There have always been lies spread by gossip and false information printed in newspapers. However, the modern phenomenon of fake news refers to how news stories are shared online, often with people unable to verify the source of the information.

The digital news revolution has seen power shift from traditional news publishers — mostly physically printed newspapers — to digital publishers and social media: sites such as Twitter and Facebook.

The US presidential election last year was the first time many heard the term fake news. Some have suggested Democratic presidential hopeful Hillary Clinton suffered at the hands of false information shared and spread by Russian agents, while US president Donald Trump has labelled left leaning media outlets fake news via Twitter.

Meanwhile, French voters were being deluged with false stories on social media ahead of the country’s presidential election — though not to the same extent as during the US election — according to a study by Oxford University researchers.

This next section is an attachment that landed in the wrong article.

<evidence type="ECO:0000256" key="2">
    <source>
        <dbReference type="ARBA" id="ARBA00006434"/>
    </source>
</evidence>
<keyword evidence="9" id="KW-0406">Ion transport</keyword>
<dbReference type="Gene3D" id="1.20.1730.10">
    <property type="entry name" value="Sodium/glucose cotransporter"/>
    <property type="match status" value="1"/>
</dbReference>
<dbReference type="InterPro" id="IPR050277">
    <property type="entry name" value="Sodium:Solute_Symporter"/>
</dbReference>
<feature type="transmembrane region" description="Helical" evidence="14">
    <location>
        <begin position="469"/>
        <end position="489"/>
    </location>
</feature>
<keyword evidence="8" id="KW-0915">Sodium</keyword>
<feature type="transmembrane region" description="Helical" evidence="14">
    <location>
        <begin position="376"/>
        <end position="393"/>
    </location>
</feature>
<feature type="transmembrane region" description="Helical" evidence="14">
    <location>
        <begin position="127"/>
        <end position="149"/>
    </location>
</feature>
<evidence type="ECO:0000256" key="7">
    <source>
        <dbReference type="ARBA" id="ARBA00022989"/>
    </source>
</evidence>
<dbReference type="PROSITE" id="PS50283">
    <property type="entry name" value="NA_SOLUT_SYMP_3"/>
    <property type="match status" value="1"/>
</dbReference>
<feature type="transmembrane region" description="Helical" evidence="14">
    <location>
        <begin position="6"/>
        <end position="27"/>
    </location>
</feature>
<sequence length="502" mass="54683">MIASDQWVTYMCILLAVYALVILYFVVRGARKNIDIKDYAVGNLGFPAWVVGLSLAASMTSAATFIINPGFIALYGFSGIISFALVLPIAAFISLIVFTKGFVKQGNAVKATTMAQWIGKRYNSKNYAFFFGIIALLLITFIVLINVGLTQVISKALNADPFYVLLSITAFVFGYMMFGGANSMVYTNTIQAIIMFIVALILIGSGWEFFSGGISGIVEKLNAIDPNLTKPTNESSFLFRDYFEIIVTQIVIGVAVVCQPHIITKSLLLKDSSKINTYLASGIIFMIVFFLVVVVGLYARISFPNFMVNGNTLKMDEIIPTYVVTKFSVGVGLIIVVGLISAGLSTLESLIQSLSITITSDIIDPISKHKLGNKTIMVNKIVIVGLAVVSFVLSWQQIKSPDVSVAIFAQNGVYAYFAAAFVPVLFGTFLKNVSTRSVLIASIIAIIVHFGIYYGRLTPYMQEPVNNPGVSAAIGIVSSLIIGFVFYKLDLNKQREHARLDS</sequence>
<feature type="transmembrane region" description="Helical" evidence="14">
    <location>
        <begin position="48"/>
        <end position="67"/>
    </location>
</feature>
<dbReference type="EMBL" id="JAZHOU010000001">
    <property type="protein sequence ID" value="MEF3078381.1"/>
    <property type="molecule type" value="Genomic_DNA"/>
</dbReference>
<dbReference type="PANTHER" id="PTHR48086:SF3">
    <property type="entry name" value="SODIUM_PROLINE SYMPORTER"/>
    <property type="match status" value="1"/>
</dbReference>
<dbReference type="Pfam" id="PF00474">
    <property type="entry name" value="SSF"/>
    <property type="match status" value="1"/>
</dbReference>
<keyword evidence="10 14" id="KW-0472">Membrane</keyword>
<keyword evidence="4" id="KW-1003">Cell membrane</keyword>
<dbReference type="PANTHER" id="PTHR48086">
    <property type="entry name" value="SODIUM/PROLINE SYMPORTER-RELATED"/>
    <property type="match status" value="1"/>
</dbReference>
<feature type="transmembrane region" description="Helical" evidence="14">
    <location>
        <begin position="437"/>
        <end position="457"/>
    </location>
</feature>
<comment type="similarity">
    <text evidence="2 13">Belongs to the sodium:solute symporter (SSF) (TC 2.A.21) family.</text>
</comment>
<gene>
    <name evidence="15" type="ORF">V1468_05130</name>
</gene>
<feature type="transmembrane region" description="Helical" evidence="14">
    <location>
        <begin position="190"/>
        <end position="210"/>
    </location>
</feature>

Now, the influence of social media and fake news on election results is under scrutiny across Europe.

In the UK the elections regulator is examining the potential involvement of Russia in the country’s EU membership referendum after accusations that the country used social media to influence voters.

Tory MP Damian Collins wrote to Facebook chief executive Mark Zuckerberg in October calling for more information about activity during this years’ general election, vowing to explore “the role of foreign actors abusing platforms….to interfere in the political discourse of other nations.”